Jamboree On The Air is an annual event in which Scouts and Guides all over the world communicate with each other via amateur radio. JOTA 2021 ends its 48-hour run at 2359UTC today, the 17th. You can find out more at jotajoti.info.
On United Nations Day, the 24th of October, the historic Alexanderson alternator in Grimeton, Sweden, with callsign SAQ, is scheduled to send out a message on 17.2kHz using CW. The live stream on YouTube starts at 1425UTC, with tuning at 1430. The transmission begins at 1500UTC. They are planning to carry out some test transmissions on the 22nd of October between 1100UTC and 1400UTC. Just search for SAQ Grimeton to find out more.
And now for details of rallies and events
Before travelling to any rally or event, please check the event’s website as there may still be alterations or cancellations due to the pandemic.
Today, the 17th of October, the Hornsea Amateur Radio Rally is at the Driffield Show Ground, YO25 3AE. Doors open at 10 am and parking is free. Admission is £2. There will be trade stands, a Bring & Buy and a car boot area. Catering will be available on site.
Also today, the 17th, the Hack Green Radio Surplus Hangar Sale is at the Hack Green Secret Nuclear Bunker in Nantwich. Doors open at 10 am and there will be equipment, components and amateur radio gear on sale.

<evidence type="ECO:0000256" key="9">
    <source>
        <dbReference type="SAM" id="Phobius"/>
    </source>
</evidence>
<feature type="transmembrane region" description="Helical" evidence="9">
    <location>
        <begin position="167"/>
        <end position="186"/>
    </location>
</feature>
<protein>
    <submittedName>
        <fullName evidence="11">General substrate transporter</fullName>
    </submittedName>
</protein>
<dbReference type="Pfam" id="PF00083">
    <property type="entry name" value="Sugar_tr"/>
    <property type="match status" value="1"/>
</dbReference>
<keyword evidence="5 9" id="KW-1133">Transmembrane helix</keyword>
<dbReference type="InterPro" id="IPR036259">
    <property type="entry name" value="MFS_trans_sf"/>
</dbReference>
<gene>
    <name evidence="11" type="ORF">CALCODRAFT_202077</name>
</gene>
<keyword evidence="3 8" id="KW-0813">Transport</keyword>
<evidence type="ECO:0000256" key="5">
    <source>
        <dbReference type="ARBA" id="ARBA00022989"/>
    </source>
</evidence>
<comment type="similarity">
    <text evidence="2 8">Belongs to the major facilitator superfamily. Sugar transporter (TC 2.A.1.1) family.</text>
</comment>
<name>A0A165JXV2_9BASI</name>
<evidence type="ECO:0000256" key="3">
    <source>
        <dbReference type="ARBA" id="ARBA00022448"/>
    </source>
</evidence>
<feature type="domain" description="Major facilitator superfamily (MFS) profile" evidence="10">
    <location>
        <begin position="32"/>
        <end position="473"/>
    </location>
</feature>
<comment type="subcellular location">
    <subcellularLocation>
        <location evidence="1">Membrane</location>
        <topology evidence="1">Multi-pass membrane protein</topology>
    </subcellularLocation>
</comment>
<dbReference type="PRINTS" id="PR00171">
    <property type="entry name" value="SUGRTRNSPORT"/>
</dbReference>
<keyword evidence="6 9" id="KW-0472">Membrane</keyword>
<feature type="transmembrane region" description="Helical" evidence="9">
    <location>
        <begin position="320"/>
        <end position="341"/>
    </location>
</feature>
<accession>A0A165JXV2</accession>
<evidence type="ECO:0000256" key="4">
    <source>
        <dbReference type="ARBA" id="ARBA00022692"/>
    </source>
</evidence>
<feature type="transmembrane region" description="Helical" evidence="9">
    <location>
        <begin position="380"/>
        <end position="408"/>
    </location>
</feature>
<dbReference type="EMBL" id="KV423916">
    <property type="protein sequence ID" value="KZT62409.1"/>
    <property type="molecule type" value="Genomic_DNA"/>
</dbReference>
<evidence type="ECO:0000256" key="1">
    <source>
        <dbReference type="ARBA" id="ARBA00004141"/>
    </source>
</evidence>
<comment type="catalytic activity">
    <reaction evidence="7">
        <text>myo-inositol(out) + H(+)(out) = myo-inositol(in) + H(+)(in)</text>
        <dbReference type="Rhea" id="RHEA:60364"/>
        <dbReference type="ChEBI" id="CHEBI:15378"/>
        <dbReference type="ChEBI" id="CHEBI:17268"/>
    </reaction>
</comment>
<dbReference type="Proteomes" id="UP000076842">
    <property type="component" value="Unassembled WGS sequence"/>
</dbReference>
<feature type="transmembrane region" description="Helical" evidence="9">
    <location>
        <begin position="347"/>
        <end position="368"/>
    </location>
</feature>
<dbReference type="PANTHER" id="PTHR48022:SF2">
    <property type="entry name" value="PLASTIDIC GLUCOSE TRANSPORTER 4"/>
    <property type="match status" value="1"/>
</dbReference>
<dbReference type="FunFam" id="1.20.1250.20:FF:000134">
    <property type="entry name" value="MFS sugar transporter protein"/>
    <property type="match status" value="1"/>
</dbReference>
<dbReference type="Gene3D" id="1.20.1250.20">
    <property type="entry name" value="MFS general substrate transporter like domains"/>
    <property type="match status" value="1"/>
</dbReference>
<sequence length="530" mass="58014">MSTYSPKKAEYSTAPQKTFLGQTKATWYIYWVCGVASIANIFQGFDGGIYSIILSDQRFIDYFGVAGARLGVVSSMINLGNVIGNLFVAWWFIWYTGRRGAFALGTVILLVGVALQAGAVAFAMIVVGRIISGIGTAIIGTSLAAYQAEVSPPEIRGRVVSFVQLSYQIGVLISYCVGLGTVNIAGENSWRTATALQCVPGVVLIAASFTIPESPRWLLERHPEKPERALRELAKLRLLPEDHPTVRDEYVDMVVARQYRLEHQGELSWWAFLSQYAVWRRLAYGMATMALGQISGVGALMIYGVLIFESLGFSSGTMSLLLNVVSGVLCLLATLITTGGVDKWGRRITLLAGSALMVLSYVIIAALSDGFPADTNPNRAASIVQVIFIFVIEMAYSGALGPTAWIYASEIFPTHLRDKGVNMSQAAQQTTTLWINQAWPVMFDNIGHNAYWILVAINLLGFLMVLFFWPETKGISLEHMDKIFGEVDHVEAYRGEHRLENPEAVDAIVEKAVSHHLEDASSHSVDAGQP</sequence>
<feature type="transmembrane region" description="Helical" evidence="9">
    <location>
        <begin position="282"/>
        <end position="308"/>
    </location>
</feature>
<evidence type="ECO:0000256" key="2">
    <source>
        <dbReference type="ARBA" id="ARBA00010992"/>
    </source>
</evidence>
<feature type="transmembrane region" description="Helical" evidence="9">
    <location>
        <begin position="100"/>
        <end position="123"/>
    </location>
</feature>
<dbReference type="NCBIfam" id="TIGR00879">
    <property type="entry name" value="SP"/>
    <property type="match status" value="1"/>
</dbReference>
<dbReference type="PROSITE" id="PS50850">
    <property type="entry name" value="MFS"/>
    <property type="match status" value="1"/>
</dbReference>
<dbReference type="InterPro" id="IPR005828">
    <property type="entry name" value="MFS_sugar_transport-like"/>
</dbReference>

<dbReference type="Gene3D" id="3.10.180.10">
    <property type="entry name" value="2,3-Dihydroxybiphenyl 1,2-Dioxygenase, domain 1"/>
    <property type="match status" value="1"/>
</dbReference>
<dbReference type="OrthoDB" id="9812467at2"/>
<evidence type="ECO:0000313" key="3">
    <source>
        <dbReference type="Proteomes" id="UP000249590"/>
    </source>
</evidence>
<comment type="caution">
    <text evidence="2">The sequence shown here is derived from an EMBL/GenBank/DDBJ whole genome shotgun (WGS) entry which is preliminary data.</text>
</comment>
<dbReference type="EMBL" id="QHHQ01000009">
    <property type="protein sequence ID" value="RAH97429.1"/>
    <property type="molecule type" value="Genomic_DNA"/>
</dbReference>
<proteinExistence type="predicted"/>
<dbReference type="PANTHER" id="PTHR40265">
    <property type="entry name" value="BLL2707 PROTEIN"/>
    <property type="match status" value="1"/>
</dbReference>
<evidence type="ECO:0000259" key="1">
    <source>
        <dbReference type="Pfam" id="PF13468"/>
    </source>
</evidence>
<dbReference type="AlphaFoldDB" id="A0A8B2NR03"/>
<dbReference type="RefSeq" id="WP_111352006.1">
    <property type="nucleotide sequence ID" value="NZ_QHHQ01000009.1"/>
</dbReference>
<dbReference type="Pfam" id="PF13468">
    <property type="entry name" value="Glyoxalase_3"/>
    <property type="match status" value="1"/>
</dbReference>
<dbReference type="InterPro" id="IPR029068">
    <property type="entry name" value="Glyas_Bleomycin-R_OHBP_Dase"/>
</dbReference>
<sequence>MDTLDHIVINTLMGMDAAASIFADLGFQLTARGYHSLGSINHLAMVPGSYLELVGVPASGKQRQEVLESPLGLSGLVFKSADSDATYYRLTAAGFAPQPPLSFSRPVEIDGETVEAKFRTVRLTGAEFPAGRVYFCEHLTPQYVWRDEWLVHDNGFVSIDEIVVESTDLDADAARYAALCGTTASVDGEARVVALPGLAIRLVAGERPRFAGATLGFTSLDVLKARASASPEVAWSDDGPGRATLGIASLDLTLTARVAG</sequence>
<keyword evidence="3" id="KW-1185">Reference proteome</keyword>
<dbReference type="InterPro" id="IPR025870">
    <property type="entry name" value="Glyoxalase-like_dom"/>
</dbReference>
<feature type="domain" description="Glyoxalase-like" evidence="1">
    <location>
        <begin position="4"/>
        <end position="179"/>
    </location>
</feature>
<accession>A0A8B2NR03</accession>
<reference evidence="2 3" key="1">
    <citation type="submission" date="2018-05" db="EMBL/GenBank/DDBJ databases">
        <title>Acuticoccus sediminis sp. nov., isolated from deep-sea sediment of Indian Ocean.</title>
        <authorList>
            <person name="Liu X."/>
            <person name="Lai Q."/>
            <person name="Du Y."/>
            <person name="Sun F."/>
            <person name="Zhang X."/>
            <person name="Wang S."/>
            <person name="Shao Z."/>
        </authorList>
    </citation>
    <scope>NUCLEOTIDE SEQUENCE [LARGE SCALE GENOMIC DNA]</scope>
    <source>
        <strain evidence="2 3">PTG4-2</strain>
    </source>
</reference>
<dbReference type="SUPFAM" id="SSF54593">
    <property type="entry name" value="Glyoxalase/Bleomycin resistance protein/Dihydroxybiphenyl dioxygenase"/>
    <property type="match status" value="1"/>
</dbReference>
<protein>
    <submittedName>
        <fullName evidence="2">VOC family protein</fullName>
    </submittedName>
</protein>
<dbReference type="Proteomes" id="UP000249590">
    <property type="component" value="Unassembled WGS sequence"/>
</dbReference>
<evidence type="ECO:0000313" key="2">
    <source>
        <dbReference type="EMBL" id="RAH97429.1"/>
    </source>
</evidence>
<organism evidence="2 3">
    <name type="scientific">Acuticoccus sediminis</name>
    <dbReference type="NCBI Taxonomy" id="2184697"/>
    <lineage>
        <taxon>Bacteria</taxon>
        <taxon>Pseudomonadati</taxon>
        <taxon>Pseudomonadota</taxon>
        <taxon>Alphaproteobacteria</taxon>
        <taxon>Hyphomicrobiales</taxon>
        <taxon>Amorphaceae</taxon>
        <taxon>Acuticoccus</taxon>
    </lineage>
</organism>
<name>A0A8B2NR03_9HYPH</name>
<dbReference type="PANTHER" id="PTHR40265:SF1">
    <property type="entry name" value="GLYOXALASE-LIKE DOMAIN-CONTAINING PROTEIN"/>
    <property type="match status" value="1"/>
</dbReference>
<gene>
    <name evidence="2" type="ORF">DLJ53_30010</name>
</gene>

On the 20th of October, the Lothians Radio Society Surplus Sale will take place at St. Fillans Church, 8 Buckstone Dr, Edinburgh EH10 6PD. Everyone attending should be double vaccinated unless medically exempt. Doors open from 7.15 pm and the sale will begin at 8 pm sharp. Details from the club’s website.
Looking ahead, the Holsworthy Radio Rally will take place on the 7th of November at Holsworthy Leisure Centre. Doors open at 10 am.
Several rallies have been cancelled, as previously publicised. The Galashiels Rally, scheduled to take place on the 24th of October is cancelled. The Bushvalley ARC rally due for the 7th of November has had to be cancelled. Finally, the Bishop Auckland RAC rally due to be held on the 28th of November is now planned for 2022.